4) “The Sock Game” At our house we have a laundry basket which is about half-full of socks that don’t seem to have matches, I call it the “dead sock pile”. Every few weeks or so, I spread out all the socks on the living room floor. I organize them into rows then the children take turns finding matches. Even the four-year-old can play this, or even three-year-old with a little help. There is always a reward for playing all the games for us it is usually candy or playing a game together so we can enjoy our clean house and the extra time Mommy has because they helped so much.
I made a spin chart to assign chores to different kids. I spin the chart each day so they don’t have the same chores every day. Here is an example of our spin chart: child #1 unloads the top left dishwasher rack (Left, being left of the dishwasher, which is cups, mugs & glasses), feeds the pets, sweep kitchen; child #2 unloads the top right dishwasher rack (little plates and plastic storage containers), cleans the bathroom (each child has a different region according to their age capabilities - sink, toilet, trash- the 19 year-old gets the bathtub); child #3 unloads bottom dishwasher rack, is in charge of living room clean-up and helps with meals. The four-year-old puts away silverware and empties the bucket of vegetable peelings & coffee grounds in the garden.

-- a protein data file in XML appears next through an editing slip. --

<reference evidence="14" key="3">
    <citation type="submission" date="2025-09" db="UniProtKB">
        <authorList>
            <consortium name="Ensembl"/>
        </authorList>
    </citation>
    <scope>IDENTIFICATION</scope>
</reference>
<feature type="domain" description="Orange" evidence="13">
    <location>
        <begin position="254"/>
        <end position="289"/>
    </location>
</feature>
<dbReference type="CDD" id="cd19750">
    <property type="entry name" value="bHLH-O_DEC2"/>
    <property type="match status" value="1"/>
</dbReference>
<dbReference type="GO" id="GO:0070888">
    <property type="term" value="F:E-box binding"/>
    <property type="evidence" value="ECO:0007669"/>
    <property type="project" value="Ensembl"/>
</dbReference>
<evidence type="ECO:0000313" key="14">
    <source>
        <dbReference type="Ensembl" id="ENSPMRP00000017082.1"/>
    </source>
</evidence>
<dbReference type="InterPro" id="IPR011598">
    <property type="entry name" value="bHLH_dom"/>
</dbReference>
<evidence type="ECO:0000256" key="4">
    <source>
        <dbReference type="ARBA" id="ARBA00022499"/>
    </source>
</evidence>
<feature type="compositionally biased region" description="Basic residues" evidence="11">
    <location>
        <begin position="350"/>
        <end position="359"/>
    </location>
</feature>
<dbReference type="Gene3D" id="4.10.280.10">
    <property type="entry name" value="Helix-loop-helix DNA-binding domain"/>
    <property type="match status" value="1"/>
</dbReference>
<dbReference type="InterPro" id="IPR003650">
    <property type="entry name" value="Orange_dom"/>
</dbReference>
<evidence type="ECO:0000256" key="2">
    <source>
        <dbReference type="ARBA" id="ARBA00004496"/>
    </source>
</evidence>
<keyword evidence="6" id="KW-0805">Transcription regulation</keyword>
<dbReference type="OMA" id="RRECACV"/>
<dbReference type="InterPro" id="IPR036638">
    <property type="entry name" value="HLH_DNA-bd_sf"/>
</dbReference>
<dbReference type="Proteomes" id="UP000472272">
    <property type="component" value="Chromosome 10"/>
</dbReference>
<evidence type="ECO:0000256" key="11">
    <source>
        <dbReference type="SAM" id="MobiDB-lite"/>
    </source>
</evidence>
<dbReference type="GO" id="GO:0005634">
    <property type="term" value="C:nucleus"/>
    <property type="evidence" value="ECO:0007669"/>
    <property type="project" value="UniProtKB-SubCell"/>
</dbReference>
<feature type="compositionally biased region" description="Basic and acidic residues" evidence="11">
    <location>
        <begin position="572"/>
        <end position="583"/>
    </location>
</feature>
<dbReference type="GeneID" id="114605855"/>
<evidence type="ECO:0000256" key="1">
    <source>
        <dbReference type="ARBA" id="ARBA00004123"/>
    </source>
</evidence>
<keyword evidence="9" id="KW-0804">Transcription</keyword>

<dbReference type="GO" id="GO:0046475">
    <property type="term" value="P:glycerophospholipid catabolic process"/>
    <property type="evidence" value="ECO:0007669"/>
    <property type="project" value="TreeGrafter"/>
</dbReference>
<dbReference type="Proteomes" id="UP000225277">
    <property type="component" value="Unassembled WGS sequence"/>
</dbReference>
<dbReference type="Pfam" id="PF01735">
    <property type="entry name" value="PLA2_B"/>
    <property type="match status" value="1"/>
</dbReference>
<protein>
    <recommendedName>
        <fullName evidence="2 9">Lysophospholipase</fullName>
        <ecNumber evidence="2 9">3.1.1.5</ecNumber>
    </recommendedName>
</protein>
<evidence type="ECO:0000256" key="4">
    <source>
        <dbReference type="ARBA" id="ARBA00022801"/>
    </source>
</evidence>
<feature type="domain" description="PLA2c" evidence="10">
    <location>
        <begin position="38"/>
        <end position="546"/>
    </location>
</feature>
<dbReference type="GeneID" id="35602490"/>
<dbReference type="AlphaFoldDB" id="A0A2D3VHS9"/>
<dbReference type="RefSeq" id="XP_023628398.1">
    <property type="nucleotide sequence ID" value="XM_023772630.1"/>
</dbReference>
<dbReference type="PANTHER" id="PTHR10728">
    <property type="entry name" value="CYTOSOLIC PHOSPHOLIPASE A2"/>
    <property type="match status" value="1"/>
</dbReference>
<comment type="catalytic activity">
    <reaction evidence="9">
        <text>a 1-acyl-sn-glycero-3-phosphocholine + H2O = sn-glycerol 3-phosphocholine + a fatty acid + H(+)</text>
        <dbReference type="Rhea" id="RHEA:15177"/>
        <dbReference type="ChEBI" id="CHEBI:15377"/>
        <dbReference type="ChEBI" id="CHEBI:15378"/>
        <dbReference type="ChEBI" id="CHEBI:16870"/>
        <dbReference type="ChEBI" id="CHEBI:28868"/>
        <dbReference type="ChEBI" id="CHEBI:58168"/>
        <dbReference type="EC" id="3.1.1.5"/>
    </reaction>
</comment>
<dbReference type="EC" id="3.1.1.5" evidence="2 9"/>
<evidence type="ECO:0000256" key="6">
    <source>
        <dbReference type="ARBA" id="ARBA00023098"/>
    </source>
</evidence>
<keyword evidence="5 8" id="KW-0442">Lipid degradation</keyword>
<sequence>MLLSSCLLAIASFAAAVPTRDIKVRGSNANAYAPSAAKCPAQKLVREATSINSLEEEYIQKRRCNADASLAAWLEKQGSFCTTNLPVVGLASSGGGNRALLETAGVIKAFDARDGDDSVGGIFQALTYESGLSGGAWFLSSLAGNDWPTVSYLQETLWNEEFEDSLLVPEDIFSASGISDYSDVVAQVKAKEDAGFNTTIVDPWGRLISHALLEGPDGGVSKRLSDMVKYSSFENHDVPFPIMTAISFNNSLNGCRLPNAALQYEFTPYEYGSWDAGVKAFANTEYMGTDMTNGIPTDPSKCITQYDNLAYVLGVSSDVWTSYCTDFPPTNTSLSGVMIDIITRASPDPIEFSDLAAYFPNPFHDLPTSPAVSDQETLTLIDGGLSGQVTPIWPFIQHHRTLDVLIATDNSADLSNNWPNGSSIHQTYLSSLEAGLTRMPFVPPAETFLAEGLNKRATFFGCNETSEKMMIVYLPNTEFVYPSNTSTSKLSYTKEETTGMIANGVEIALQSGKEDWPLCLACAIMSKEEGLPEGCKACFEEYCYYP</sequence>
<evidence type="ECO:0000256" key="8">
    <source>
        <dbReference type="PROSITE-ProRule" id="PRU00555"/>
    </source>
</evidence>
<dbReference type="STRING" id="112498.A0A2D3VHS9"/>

I do laundry for my husband & myself and towels. Anyone over 10 does their own laundry. Our 19-year-old daughter does everyone else’s. Practically every morning we have a basket of clean towels and washcloths to fold and put away. I separate the 4, 6 & 7 year-olds to different parts of the room, then I start sorting the clean towels. “Seven” gets big towels, “Six” gets kitchen towels and hand towels; “Four” gets washcloths. About the same time I finish sorting, they finish folding!
Keeping the home clean with a large family really does take teamwork. When I switched from a “just do it” attitude to a “good stewardship” attitude, everything changed. I hope that someone will find these ideas helpful, and keep in mind, you are not alone!
So when the newsletter arrived, I sat down in my total-disaster-of-a-house and read the artical I wrote about keeping house! LOL! Thankfully, I inspired myself! I am happy to say, that as I write this, we have re-intituted the cleaning race and our home is quite tidy! "On your marks, get set, GO!"